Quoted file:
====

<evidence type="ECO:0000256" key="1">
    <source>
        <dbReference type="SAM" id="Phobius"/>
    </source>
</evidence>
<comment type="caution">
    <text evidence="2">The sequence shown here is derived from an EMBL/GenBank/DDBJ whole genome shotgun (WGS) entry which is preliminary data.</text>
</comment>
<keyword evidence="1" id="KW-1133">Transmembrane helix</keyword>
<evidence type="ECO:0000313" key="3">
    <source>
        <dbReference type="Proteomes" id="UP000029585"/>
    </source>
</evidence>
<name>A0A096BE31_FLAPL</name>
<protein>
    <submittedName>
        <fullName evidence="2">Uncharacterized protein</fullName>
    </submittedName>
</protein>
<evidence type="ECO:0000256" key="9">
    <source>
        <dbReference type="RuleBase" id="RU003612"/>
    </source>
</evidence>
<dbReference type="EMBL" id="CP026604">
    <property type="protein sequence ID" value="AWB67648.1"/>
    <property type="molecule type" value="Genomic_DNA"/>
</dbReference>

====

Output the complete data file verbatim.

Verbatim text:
<evidence type="ECO:0000256" key="1">
    <source>
        <dbReference type="SAM" id="Phobius"/>
    </source>
</evidence>
<comment type="caution">
    <text evidence="2">The sequence shown here is derived from an EMBL/GenBank/DDBJ whole genome shotgun (WGS) entry which is preliminary data.</text>
</comment>
<keyword evidence="1" id="KW-1133">Transmembrane helix</keyword>
<evidence type="ECO:0000313" key="3">
    <source>
        <dbReference type="Proteomes" id="UP000029585"/>
    </source>
</evidence>
<name>A0A096BE31_FLAPL</name>
<protein>
    <submittedName>
        <fullName evidence="2">Uncharacterized protein</fullName>
    </submittedName>
</protein>
<evidence type="ECO:0000256" key="9">
    <source>
        <dbReference type="RuleBase" id="RU003612"/>
    </source>
</evidence>
<dbReference type="EMBL" id="CP026604">
    <property type="protein sequence ID" value="AWB67648.1"/>
    <property type="molecule type" value="Genomic_DNA"/>
</dbReference>